“It’s a very heavy re­sult to bear, be­cause I was ab­so­lutely con­vinced that we had this fe­ro­cious de­sire to over­come the ob­sta­cle.”

Fans were strug­gling to come to terms with the prospect of a World Cup with­out their team.

“It is re­ally very sad be­cause watch­ing the World Cup was some­thing that re­ally brought us to­gether as Ital­ians,” said grad­u­ate Ste­fa­nia Pusateri, head­ing for the exit af­ter watch­ing the match in a Rome bar.

“But what is sure is that the shock will be even worse for my fa­ther. He is 54 years old and he has never had to go through some­thing like this.”

Drink­ing cof­fee the morn­ing af­ter, young Ro­man Carlo said Ven­tura did not de­serve to take all the blame.

“The truth is we haven’t re­placed the play­ers we had in the past. World-class play­ers like Roberto Bag­gio, Del Piero, Totti: they just aren’t there any more.”

The game in Mi­lan wit­nessed a gen­er­a­tional shift for Italy, with Buf­fon and fel­low 2006 veter­ans An­drea Barza­gli and Daniele De Rossi all quit­ting the team, while Gior­gio Chiellini also hung up his Az­zurri jer­sey.

“The era of four or five veter­ans comes to a close, the one of the hun­gry young play­ers com­ing through be­gins and that’s how it should be,” said Ven­tura, who took over from Chelsea coach An­to­nio Conte in 2016 with a con­tract un­til June 2020.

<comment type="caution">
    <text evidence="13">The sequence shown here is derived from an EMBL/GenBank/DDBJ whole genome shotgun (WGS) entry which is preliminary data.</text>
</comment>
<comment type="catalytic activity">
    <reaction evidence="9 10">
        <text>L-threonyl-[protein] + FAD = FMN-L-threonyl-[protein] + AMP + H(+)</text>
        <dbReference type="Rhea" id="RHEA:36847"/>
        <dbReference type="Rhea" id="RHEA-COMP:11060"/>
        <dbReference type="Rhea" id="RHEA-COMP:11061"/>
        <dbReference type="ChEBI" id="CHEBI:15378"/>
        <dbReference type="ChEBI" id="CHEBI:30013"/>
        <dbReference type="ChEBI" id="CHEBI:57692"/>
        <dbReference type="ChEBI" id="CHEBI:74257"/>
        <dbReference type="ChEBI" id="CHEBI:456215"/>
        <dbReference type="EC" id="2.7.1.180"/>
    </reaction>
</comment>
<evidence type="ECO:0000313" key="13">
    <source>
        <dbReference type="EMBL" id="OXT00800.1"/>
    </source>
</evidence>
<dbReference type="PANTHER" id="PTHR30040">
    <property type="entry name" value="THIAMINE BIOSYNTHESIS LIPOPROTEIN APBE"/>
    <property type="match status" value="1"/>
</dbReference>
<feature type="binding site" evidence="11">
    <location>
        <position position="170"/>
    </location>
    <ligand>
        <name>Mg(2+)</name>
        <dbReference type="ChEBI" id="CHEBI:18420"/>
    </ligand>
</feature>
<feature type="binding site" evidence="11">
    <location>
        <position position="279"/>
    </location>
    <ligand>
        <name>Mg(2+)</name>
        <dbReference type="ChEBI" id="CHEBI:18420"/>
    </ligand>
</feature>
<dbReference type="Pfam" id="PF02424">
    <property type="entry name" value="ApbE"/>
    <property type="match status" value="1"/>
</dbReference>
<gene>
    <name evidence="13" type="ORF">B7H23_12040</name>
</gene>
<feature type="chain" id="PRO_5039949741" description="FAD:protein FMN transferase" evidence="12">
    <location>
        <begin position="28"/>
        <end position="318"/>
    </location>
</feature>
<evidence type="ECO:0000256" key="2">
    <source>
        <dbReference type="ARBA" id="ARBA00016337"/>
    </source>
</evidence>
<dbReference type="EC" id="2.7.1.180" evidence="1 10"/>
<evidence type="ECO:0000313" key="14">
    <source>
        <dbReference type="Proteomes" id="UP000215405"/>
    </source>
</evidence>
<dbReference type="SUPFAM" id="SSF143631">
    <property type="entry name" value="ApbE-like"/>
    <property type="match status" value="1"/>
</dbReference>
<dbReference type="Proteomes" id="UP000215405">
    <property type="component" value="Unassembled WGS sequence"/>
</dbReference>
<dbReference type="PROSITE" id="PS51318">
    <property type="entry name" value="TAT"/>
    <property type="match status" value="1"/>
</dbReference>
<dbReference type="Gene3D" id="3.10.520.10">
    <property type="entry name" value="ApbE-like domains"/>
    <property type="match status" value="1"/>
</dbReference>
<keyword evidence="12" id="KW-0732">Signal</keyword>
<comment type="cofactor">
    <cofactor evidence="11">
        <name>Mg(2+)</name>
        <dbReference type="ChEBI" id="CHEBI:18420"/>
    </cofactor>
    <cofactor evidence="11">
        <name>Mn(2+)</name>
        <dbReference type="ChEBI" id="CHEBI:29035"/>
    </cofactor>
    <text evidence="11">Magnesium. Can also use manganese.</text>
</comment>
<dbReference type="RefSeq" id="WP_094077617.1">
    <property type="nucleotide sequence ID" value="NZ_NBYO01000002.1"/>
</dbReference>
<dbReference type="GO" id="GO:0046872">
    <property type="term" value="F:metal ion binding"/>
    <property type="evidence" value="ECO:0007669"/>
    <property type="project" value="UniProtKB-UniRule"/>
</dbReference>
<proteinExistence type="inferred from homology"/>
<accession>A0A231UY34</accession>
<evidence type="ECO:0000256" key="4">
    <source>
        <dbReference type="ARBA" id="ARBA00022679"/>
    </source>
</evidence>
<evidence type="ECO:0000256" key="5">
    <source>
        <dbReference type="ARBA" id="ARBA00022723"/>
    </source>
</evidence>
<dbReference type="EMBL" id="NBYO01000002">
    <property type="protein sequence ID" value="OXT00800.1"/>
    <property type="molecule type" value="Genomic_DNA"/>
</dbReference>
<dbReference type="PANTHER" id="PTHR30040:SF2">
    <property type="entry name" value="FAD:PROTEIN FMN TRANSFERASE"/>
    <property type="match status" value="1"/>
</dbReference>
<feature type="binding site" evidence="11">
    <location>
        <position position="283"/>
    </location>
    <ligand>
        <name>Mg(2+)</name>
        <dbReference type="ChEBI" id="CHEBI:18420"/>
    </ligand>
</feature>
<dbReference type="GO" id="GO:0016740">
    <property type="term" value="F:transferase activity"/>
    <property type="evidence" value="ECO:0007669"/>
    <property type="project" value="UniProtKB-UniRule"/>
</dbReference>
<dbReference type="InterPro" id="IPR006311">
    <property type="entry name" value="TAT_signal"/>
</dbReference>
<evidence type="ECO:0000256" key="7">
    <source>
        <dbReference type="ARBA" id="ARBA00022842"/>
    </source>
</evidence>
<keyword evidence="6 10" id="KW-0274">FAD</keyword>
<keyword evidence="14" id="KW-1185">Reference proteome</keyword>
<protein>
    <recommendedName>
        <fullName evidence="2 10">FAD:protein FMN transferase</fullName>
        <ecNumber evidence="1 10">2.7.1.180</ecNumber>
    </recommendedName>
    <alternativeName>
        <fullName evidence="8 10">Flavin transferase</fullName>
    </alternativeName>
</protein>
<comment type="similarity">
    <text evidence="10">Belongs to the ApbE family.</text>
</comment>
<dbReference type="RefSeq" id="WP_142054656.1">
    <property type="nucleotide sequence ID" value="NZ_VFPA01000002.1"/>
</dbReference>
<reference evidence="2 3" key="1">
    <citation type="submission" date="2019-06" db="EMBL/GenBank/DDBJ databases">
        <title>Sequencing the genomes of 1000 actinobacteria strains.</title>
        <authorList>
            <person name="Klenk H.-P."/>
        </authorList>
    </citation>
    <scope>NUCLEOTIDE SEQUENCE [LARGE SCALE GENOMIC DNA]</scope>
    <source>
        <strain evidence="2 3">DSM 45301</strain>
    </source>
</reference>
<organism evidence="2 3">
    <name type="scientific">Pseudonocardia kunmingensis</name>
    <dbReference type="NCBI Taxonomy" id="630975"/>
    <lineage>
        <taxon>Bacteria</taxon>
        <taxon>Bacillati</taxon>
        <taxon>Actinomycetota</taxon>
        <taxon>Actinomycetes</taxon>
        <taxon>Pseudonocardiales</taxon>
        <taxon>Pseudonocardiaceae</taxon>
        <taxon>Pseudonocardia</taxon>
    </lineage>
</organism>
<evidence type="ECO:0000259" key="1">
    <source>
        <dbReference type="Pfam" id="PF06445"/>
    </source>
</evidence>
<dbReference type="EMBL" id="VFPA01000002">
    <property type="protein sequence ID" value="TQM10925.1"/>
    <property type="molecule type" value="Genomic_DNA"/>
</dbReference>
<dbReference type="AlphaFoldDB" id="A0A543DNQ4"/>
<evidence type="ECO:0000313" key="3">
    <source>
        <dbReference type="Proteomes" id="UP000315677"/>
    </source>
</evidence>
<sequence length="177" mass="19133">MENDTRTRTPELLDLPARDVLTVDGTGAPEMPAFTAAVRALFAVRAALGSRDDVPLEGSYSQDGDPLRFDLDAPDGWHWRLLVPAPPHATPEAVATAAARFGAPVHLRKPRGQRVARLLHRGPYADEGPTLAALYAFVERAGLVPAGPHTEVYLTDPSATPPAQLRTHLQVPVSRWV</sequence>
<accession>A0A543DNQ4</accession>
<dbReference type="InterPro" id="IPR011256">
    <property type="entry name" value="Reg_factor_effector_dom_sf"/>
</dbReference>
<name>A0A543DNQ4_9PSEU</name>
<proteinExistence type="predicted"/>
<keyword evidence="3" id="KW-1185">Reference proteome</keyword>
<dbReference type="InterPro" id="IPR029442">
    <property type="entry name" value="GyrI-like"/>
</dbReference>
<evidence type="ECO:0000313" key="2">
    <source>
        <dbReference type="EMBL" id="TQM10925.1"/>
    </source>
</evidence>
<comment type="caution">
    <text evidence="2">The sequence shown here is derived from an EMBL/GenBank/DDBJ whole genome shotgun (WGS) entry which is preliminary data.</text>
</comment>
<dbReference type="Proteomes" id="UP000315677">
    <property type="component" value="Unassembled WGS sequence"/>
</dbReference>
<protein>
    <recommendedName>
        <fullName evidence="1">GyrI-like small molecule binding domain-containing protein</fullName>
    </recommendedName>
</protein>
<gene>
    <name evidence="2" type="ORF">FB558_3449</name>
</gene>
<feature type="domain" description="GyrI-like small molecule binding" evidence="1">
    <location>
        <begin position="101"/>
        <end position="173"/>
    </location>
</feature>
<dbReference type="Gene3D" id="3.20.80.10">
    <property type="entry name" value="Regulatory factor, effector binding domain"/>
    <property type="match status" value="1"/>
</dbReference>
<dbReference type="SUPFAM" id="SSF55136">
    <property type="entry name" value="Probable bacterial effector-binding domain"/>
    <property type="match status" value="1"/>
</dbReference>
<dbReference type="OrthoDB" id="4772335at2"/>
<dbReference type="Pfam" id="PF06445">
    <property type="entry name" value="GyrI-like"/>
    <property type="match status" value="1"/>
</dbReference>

Ven­tura had made changes from Fri­day’s de­feat with Brazil-born Jorginho mak­ing his Italy de­but and Alessan­dro Florenzi and Manolo Gab­bia­dini also handed starts, al­though Napoli’s in-form winger Lorenzo In­signe was again left on the bench.

As the clock ticked down, De Rossi was asked by Ven­tura to warm up but he pointed at In­signe in­stead.

“I just said we were near the end and had to win, so send the strik­ers to warm up,” said De Rossi. “I pointed to In­signe too. I just thought per­haps it was bet­ter that In­signe come on in­stead.”

Buf­fon even came up for two cor­ners in a fi­nal gam­ble but Italy fell des­per­ately short.

“Italy, this is the apoc­a­lypse,” ran a head­line on the web­site of sports daily Gazzetta dello Sport.

“Wasted chances, a bit of bad luck but zero goals in 180 min­utes against the Swedes, who will go to Rus­sia,” Gazzetta com­mented.

Cor­riere dello Sport said it will be painful to be on the side­lines when the ac­tion starts in Rus­sia in June.

“It is an in­tol­er­a­ble foot­ball shame, an in­deli­ble stain,” the news­pa­per said.

“It is over. Apoc­a­lypse, tragedy, catas­tro­phe.” – AFP

Italy’s for­ward Ciro Im­mo­bile re­acts at the end of the FIFA World Cup 2018 qual­i­fi­ca­tion foot­ball match be­tween Italy and Swe­den, on Novem­ber 13, 2017 at the San Siro sta­dium in Mi­lan. Italy failed to reach the World Cup for the first time since 1958 on Mon­day as they were held to a 0-0 draw in the sec­ond leg of their play-off at the San Siro by Swe­den, who qual­i­fied with a 1-0 ag­gre­gate vic­tory. - AFP photo